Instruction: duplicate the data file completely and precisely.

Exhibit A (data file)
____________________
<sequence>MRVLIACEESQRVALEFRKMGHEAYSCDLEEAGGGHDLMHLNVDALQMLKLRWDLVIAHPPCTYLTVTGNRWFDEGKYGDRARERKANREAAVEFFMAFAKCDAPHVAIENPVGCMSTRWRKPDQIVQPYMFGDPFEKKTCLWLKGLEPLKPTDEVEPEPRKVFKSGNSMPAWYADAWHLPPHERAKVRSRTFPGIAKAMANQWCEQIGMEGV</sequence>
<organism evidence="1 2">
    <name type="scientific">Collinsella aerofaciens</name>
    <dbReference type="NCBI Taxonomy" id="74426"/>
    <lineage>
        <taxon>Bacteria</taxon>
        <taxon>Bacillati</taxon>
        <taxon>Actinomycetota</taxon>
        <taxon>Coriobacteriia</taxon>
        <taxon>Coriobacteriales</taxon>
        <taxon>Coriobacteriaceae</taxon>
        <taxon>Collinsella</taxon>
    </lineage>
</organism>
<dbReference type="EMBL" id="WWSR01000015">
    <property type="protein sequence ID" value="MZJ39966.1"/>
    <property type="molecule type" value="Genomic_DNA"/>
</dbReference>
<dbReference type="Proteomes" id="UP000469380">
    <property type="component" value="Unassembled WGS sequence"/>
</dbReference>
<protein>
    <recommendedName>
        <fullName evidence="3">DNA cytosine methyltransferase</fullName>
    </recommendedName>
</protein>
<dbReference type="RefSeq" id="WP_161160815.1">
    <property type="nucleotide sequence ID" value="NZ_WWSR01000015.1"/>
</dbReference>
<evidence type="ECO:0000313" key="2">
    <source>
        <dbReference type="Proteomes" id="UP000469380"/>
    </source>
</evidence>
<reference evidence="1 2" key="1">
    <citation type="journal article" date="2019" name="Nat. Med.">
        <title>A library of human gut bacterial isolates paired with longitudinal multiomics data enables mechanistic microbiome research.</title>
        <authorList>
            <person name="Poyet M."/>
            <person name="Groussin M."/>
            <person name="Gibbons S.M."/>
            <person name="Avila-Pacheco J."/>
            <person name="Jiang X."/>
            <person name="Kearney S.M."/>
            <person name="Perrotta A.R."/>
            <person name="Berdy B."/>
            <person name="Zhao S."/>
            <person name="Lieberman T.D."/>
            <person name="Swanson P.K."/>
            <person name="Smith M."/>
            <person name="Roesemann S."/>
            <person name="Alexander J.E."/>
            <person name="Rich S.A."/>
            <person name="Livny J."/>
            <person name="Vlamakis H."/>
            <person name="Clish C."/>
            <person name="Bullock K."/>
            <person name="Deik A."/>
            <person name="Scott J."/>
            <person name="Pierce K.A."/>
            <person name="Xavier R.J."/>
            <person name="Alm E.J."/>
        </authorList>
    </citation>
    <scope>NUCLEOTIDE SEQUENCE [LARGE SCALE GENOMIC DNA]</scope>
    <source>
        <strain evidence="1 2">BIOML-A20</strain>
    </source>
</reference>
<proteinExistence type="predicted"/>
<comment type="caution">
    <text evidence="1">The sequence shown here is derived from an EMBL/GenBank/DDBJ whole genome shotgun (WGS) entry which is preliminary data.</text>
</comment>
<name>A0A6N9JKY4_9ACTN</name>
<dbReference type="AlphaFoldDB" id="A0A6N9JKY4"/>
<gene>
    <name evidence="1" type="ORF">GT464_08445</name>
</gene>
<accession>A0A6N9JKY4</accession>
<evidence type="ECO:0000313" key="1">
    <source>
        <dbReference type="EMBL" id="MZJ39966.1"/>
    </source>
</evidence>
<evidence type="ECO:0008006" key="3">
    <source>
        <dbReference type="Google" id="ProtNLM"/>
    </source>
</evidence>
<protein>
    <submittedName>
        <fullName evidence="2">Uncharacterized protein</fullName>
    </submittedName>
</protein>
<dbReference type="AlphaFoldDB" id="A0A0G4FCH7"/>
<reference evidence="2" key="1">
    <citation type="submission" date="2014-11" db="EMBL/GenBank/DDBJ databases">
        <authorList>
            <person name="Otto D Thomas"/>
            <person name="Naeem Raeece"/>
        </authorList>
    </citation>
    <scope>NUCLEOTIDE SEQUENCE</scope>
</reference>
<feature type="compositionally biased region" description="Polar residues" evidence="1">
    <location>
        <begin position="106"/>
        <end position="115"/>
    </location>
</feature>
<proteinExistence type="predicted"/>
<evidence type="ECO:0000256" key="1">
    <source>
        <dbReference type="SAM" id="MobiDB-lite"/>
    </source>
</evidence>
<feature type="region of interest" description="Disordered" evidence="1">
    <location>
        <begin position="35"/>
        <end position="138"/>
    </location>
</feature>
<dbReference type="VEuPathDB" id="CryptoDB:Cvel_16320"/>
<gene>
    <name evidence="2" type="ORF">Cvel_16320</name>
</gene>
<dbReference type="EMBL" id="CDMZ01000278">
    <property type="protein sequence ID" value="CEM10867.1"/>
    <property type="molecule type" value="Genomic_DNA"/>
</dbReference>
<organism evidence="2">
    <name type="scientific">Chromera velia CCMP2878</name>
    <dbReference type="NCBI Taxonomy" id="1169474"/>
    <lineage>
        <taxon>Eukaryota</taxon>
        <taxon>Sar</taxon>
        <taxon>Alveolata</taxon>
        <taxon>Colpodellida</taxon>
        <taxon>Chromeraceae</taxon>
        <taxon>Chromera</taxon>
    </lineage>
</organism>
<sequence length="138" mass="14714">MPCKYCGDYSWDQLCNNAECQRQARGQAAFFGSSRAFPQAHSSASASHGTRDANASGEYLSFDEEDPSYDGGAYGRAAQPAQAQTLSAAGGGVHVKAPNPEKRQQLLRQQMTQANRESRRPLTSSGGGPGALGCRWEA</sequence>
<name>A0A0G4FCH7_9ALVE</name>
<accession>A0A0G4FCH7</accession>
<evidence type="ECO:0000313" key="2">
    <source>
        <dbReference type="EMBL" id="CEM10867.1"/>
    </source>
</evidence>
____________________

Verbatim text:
<sequence>MRVLIACEESQRVALEFRKMGHEAYSCDLEEAGGGHDLMHLNVDALQMLKLRWDLVIAHPPCTYLTVTGNRWFDEGKYGDRARERKANREAAVEFFMAFAKCDAPHVAIENPVGCMSTRWRKPDQIVQPYMFGDPFEKKTCLWLKGLEPLKPTDEVEPEPRKVFKSGNSMPAWYADAWHLPPHERAKVRSRTFPGIAKAMANQWCEQIGMEGV</sequence>
<organism evidence="1 2">
    <name type="scientific">Collinsella aerofaciens</name>
    <dbReference type="NCBI Taxonomy" id="74426"/>
    <lineage>
        <taxon>Bacteria</taxon>
        <taxon>Bacillati</taxon>
        <taxon>Actinomycetota</taxon>
        <taxon>Coriobacteriia</taxon>
        <taxon>Coriobacteriales</taxon>
        <taxon>Coriobacteriaceae</taxon>
        <taxon>Collinsella</taxon>
    </lineage>
</organism>
<dbReference type="EMBL" id="WWSR01000015">
    <property type="protein sequence ID" value="MZJ39966.1"/>
    <property type="molecule type" value="Genomic_DNA"/>
</dbReference>
<dbReference type="Proteomes" id="UP000469380">
    <property type="component" value="Unassembled WGS sequence"/>
</dbReference>
<protein>
    <recommendedName>
        <fullName evidence="3">DNA cytosine methyltransferase</fullName>
    </recommendedName>
</protein>
<dbReference type="RefSeq" id="WP_161160815.1">
    <property type="nucleotide sequence ID" value="NZ_WWSR01000015.1"/>
</dbReference>
<evidence type="ECO:0000313" key="2">
    <source>
        <dbReference type="Proteomes" id="UP000469380"/>
    </source>
</evidence>
<reference evidence="1 2" key="1">
    <citation type="journal article" date="2019" name="Nat. Med.">
        <title>A library of human gut bacterial isolates paired with longitudinal multiomics data enables mechanistic microbiome research.</title>
        <authorList>
            <person name="Poyet M."/>
            <person name="Groussin M."/>
            <person name="Gibbons S.M."/>
            <person name="Avila-Pacheco J."/>
            <person name="Jiang X."/>
            <person name="Kearney S.M."/>
            <person name="Perrotta A.R."/>
            <person name="Berdy B."/>
            <person name="Zhao S."/>
            <person name="Lieberman T.D."/>
            <person name="Swanson P.K."/>
            <person name="Smith M."/>
            <person name="Roesemann S."/>
            <person name="Alexander J.E."/>
            <person name="Rich S.A."/>
            <person name="Livny J."/>
            <person name="Vlamakis H."/>
            <person name="Clish C."/>
            <person name="Bullock K."/>
            <person name="Deik A."/>
            <person name="Scott J."/>
            <person name="Pierce K.A."/>
            <person name="Xavier R.J."/>
            <person name="Alm E.J."/>
        </authorList>
    </citation>
    <scope>NUCLEOTIDE SEQUENCE [LARGE SCALE GENOMIC DNA]</scope>
    <source>
        <strain evidence="1 2">BIOML-A20</strain>
    </source>
</reference>
<proteinExistence type="predicted"/>
<comment type="caution">
    <text evidence="1">The sequence shown here is derived from an EMBL/GenBank/DDBJ whole genome shotgun (WGS) entry which is preliminary data.</text>
</comment>
<name>A0A6N9JKY4_9ACTN</name>
<dbReference type="AlphaFoldDB" id="A0A6N9JKY4"/>
<gene>
    <name evidence="1" type="ORF">GT464_08445</name>
</gene>
<accession>A0A6N9JKY4</accession>
<evidence type="ECO:0000313" key="1">
    <source>
        <dbReference type="EMBL" id="MZJ39966.1"/>
    </source>
</evidence>
<evidence type="ECO:0008006" key="3">
    <source>
        <dbReference type="Google" id="ProtNLM"/>
    </source>
</evidence>
<protein>
    <submittedName>
        <fullName evidence="2">Uncharacterized protein</fullName>
    </submittedName>
</protein>
<dbReference type="AlphaFoldDB" id="A0A0G4FCH7"/>
<reference evidence="2" key="1">
    <citation type="submission" date="2014-11" db="EMBL/GenBank/DDBJ databases">
        <authorList>
            <person name="Otto D Thomas"/>
            <person name="Naeem Raeece"/>
        </authorList>
    </citation>
    <scope>NUCLEOTIDE SEQUENCE</scope>
</reference>
<feature type="compositionally biased region" description="Polar residues" evidence="1">
    <location>
        <begin position="106"/>
        <end position="115"/>
    </location>
</feature>
<proteinExistence type="predicted"/>
<evidence type="ECO:0000256" key="1">
    <source>
        <dbReference type="SAM" id="MobiDB-lite"/>
    </source>
</evidence>
<feature type="region of interest" description="Disordered" evidence="1">
    <location>
        <begin position="35"/>
        <end position="138"/>
    </location>
</feature>
<dbReference type="VEuPathDB" id="CryptoDB:Cvel_16320"/>
<gene>
    <name evidence="2" type="ORF">Cvel_16320</name>
</gene>
<dbReference type="EMBL" id="CDMZ01000278">
    <property type="protein sequence ID" value="CEM10867.1"/>
    <property type="molecule type" value="Genomic_DNA"/>
</dbReference>
<organism evidence="2">
    <name type="scientific">Chromera velia CCMP2878</name>
    <dbReference type="NCBI Taxonomy" id="1169474"/>
    <lineage>
        <taxon>Eukaryota</taxon>
        <taxon>Sar</taxon>
        <taxon>Alveolata</taxon>
        <taxon>Colpodellida</taxon>
        <taxon>Chromeraceae</taxon>
        <taxon>Chromera</taxon>
    </lineage>
</organism>
<sequence length="138" mass="14714">MPCKYCGDYSWDQLCNNAECQRQARGQAAFFGSSRAFPQAHSSASASHGTRDANASGEYLSFDEEDPSYDGGAYGRAAQPAQAQTLSAAGGGVHVKAPNPEKRQQLLRQQMTQANRESRRPLTSSGGGPGALGCRWEA</sequence>
<name>A0A0G4FCH7_9ALVE</name>
<accession>A0A0G4FCH7</accession>
<evidence type="ECO:0000313" key="2">
    <source>
        <dbReference type="EMBL" id="CEM10867.1"/>
    </source>
</evidence>